Linked by Thom Holwerda on Wed 13th Jun 2007 10:31 UTC, submitted by Gary Driggs
Windows According to Microsoft's beta tester site for Windows Home Server, they "will be notifying all applicants this week that they can now access the Windows Home Server RC build in order to download the software." Folks in the beta program can already access the latest release but others may join by completing this participation survey. Ars has more.
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You don't seem to understand the product.
by jrronimo on Wed 13th Jun 2007 17:13 UTC in reply to "Home Server for what?"
jrronimo
Member since:
2006-02-28

While remote access to files certainly is a feature of WHS, the -main- feature is its backup capabilities. Think of it more like FreeNAS ( www.freenas.org ), but a Microsoft release.

WHS automatically backs up your home computers, for one. It does so in a manner that does not use very much space on the Server itself -- I have 1 TB in my WHS and between 3 computers totaling ~1.5 TB of data, I use ~300 GB, I believe. Should any of these computers lose a drive, I can put a new drive in the system and recover it as if nothing had ever gone wrong.

WHS provides a centralized place to share files among your home computers. You can dump your wedding pictures on it and everyone at home can browse it, easily. You can turn on 'Folder Duplication' (on a per-share basis) so that should you lose a drive in the Server itself (assuming it has more than one), you don't lose your precious pictures or your 20 GB of smooth jazz music.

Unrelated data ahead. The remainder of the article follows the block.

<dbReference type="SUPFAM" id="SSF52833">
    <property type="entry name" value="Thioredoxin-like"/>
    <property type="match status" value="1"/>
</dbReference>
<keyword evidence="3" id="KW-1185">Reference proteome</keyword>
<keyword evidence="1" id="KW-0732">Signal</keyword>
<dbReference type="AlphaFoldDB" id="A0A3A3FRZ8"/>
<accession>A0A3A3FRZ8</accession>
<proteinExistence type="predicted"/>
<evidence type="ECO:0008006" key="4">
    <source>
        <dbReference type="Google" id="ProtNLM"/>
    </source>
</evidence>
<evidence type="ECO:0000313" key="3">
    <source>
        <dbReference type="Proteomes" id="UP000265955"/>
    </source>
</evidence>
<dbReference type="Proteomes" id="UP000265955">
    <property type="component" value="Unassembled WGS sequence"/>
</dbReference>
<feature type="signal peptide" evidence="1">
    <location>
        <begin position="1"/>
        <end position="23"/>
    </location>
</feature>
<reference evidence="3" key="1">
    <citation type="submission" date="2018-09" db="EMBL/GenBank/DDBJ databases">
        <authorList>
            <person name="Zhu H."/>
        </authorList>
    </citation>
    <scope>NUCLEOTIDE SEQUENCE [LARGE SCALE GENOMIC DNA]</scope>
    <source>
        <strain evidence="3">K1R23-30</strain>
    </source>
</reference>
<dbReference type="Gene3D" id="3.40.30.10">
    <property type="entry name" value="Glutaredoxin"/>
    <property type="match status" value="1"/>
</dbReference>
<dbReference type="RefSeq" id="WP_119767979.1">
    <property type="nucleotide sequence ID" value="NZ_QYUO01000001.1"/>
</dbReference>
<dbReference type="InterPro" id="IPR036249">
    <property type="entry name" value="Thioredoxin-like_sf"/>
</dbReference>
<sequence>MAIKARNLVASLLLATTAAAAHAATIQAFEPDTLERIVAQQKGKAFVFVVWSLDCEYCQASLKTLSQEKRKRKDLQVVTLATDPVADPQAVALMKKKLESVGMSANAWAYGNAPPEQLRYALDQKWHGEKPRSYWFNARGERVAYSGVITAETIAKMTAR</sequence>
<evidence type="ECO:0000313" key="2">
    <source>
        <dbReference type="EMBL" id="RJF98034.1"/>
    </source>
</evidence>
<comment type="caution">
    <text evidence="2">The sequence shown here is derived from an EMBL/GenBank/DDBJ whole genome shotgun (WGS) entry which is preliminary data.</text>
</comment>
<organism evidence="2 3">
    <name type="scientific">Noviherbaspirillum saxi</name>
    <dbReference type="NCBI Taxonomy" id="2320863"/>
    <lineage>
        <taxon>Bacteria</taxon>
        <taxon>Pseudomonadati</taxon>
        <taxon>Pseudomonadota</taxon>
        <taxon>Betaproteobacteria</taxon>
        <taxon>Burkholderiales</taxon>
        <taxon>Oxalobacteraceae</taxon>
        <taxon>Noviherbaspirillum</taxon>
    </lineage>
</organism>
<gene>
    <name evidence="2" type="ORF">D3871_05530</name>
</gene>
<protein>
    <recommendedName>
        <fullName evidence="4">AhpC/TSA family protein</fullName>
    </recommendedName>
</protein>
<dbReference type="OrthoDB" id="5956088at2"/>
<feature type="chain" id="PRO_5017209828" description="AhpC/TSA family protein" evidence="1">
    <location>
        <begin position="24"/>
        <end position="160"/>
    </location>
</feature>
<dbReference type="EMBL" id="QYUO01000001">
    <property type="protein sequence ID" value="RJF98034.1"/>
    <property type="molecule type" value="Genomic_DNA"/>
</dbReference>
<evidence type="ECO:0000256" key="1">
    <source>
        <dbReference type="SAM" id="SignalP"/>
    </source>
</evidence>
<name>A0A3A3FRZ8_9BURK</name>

WHS gives you remote access to not just the files you share on it, but to your computers themselves (for those with OS' that support it -- XP Pro does, but not XP Home; Vista Business/Ultimate but not Home Premium). You just open up your WHS webpage and you can log in and have your full desktop. It's like VNC but uses MS' Remote Desktop instead.

WHS has a service by which you can acquire a DNS name. Similar to DynDNS or No-IP, WHS keeps your *.livenode.com address up to date with modem IP changes. It also automatically configures your router for all this, provided it supports uPNP.

WHS is NOT a webserver. It's a means to back up your computers with little to no human interaction. It's a way to store and share files and provides a means to access them remotely. It's not a new Windows release for end-users and it's not based on Vista. It's a highly modified Server 2003 release that is intended to be purchased pre-installed on hardware. It will be available for box-builders like you and I as an OEM release, but that isn't the commonly intended function.

Yes, these are all features that are available with other programs -- FreeNAS, VNC, Apache, etc. -- but it's bundled together in an easy-to-use fashion such that Real People with a 1 GHz, 256 MB RAM old doorstop laying around can set it up and use it.

From my own experiences with it, I can honestly say that WHS is probably the best Microsoft product released in a very, very long time.

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